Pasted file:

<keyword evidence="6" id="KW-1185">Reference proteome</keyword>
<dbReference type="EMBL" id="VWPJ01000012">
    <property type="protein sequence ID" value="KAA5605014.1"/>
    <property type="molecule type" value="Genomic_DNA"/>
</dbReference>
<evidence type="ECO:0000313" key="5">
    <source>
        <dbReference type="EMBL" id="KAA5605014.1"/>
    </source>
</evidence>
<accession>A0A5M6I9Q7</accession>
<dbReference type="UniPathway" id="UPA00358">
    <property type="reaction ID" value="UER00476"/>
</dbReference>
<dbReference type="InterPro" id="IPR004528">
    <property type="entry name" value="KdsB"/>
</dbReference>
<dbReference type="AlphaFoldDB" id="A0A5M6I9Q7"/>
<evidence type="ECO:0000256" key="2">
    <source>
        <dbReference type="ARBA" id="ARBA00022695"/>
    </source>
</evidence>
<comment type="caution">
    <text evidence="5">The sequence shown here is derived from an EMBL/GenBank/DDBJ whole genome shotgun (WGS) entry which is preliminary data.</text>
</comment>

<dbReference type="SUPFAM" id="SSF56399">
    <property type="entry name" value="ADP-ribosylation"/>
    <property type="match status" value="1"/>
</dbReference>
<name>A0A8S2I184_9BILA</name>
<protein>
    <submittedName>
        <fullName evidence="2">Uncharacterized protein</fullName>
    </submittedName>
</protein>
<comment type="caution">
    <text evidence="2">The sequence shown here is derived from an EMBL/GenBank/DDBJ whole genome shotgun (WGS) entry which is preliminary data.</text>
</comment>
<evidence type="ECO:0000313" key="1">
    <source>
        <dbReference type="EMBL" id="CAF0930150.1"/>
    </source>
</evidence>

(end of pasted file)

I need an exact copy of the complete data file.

<keyword evidence="6" id="KW-1185">Reference proteome</keyword>
<dbReference type="EMBL" id="VWPJ01000012">
    <property type="protein sequence ID" value="KAA5605014.1"/>
    <property type="molecule type" value="Genomic_DNA"/>
</dbReference>
<evidence type="ECO:0000313" key="5">
    <source>
        <dbReference type="EMBL" id="KAA5605014.1"/>
    </source>
</evidence>
<accession>A0A5M6I9Q7</accession>
<dbReference type="UniPathway" id="UPA00358">
    <property type="reaction ID" value="UER00476"/>
</dbReference>
<dbReference type="InterPro" id="IPR004528">
    <property type="entry name" value="KdsB"/>
</dbReference>
<dbReference type="AlphaFoldDB" id="A0A5M6I9Q7"/>
<evidence type="ECO:0000256" key="2">
    <source>
        <dbReference type="ARBA" id="ARBA00022695"/>
    </source>
</evidence>
<comment type="caution">
    <text evidence="5">The sequence shown here is derived from an EMBL/GenBank/DDBJ whole genome shotgun (WGS) entry which is preliminary data.</text>
</comment>

<dbReference type="SUPFAM" id="SSF56399">
    <property type="entry name" value="ADP-ribosylation"/>
    <property type="match status" value="1"/>
</dbReference>
<name>A0A8S2I184_9BILA</name>
<protein>
    <submittedName>
        <fullName evidence="2">Uncharacterized protein</fullName>
    </submittedName>
</protein>
<comment type="caution">
    <text evidence="2">The sequence shown here is derived from an EMBL/GenBank/DDBJ whole genome shotgun (WGS) entry which is preliminary data.</text>
</comment>
<evidence type="ECO:0000313" key="1">
    <source>
        <dbReference type="EMBL" id="CAF0930150.1"/>
    </source>
</evidence>